Unpolished and Shallow
Developed by Luca Favano, Arcante harkens back to the older computer RPGs such as the Might and Magic and Wizardry series. It even advertises itself as an ‘old-school, first-person, party-based RPG’, retaining some old-school mechanics such as discovery through trial-and-error or having complete freedom to go wherever from the start of the journey. Arcante brings back the nostalgic exploration of its influences, yet it carries some of the bad traits of inconvenience whilst failing to incorporate the quality-of-life mechanics of the modern era.
Players begin the game by assembling a party of four characters, followed by choosing the gender, a character portrait for each character, where to allocate attribute points, and a class from the five choices of paladin, druid, thief, warmage, and vampire. The main things separating the classes from each other are equipment use and abilities. Once the party is assembled, the game throws players out into the wild and does little to hold their hands. This freedom is daunting at first, but once players figure out the controls and complete the first few quests, the game can be quite addicting.
The adventure starts on the outskirts of Asthgar, a city the adventurers have been searching for but have somehow forgotten the reasons why. This lack of direction in the plot sets the tone on how the rest of the game’s story plays out — like something contrived from a drunken Dungeons & Dragons session. The adventurers are prompted to visit the city council of Asthgar, which is really just one bloke who complains of bandits outside the city walls and tells the adventurers that the villains are so weak that they can be defeated without weapons (which the party does not have at this point). Upon dispatching said bandits bare-handedly, the councilman will reward the party with money to buy equipment and direct them to more bandits, which in turn, leads to more quests, until eventually the party fights dragons. These quests are repetitive and lack suspense, but are fortunately short enough to keep the game’s pacing moving along sufficiently.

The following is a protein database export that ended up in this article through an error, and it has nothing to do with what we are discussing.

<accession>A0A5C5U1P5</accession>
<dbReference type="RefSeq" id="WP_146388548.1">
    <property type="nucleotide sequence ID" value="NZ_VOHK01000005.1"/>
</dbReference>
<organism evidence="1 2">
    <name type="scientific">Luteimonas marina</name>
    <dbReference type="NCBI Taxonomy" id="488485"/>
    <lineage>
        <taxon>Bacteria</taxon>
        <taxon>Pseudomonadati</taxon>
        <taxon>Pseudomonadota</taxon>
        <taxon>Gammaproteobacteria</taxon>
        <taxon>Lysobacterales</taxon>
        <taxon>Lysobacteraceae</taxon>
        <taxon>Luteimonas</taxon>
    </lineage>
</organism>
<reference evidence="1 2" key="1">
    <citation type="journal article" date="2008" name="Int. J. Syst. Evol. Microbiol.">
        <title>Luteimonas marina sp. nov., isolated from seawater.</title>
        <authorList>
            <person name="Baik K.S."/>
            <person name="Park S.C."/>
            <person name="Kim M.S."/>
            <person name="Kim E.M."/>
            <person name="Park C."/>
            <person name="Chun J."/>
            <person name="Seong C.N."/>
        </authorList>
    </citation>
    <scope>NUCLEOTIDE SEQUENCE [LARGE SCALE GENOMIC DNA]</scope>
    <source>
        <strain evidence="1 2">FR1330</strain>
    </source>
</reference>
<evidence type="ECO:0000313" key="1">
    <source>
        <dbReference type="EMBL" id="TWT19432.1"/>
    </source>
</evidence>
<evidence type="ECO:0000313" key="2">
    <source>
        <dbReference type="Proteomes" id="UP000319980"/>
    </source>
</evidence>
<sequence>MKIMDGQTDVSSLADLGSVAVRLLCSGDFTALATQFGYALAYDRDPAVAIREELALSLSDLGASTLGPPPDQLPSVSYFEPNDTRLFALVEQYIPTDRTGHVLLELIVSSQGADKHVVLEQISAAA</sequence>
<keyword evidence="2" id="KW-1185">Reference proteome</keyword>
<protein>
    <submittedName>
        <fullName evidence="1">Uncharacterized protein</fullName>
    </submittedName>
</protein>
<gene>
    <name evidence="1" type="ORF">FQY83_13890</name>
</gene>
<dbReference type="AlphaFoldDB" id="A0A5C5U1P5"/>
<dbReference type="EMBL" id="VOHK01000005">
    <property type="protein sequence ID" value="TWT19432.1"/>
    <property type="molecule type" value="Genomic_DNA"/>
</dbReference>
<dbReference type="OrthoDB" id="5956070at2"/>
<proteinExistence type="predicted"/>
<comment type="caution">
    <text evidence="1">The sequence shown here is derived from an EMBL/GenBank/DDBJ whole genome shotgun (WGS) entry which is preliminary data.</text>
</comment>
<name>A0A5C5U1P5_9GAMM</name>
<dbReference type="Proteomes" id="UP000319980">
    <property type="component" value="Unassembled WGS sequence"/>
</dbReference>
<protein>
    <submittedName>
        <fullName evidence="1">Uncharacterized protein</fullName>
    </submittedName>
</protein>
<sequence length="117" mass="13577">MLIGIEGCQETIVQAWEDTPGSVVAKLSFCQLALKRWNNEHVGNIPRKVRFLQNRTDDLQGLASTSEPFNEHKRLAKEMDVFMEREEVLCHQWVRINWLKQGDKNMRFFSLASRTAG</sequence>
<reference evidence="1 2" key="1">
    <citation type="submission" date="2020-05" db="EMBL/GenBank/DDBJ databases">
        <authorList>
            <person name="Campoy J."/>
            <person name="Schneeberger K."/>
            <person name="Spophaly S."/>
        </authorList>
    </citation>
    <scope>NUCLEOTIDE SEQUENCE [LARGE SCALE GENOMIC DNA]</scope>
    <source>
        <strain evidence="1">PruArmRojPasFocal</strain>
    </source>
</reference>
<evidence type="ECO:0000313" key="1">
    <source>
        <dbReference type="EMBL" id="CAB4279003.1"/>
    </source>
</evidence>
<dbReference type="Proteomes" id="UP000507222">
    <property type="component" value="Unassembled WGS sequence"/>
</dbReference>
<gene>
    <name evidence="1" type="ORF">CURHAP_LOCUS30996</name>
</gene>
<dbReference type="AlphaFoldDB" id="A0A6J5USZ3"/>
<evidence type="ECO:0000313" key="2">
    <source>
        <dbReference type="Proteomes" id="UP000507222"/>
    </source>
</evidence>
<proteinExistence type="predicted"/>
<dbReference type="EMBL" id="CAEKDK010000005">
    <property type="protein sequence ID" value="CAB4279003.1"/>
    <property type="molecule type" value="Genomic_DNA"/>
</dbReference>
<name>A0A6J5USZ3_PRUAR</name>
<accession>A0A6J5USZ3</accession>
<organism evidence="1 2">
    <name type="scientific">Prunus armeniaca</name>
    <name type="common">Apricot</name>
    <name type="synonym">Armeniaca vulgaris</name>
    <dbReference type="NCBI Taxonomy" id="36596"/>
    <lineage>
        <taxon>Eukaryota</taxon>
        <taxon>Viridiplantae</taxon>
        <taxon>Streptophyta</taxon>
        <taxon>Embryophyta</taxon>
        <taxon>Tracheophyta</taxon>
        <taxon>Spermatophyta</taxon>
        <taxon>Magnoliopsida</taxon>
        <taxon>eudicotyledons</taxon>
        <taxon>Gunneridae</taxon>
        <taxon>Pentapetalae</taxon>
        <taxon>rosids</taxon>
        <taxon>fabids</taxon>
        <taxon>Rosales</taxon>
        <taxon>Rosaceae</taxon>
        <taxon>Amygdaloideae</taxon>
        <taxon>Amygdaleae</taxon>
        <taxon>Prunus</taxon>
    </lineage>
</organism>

Once players reach the second town, which is only a few hours into the game, the pacing quickens in a glossed-over way. The second town has even fewer quests than the first, which at this point, players are almost at the end. It’s as if the story’s writer got tired and decided to wrap up the game as soon as possible, which leaves a very abrupt and contrived ending.
Aside from the main quest with an almost non-existent plot, there are a few sidequests that can net the party small rewards, but they are easily forgettable. The sidequests are always given by NPCs inside houses, as the NPCs outside the homes are mainly clones of just the same three or four character models, and the same two or three lines of useless information, thus lacking any personality. Besides the main quest giver in each town and the side quests, the two towns really feel like hubs for players to buy and sell items or stay at an inn. There are only a few dungeons and three small, overworld maps to explore with very little in between, so the world feels small, dull, and lifeless.
In graphical terms, the world of Arcante makes a passable use of the Unreal Engine. Some enemy models look decent, but the textures of the landscapes are plain, and villager character models are downright ugly. Moreover, the variety of enemies is lacking, and players will fight the same bandits, demons, centaurs, and dragons over and over again. Since most of the quests involve hunting down a certain enemy, the game becomes a repetitive cycle of mundane battles.
The greatest strength of this game lies in the combat. Each character has an option of a normal attack or a special ability, which uses mana and varies depending on the class. For instance, warmages utilise heavy damage-dealing attacks, and paladins can heal the entire party at once. Each class starts with only one ability, but acquires more upon levelling up for a maximum of four abilities total. Although this may sound extremely limited, it works well enough for the simplicity of this game, and each class has at least one useful ability that stands out from the rest.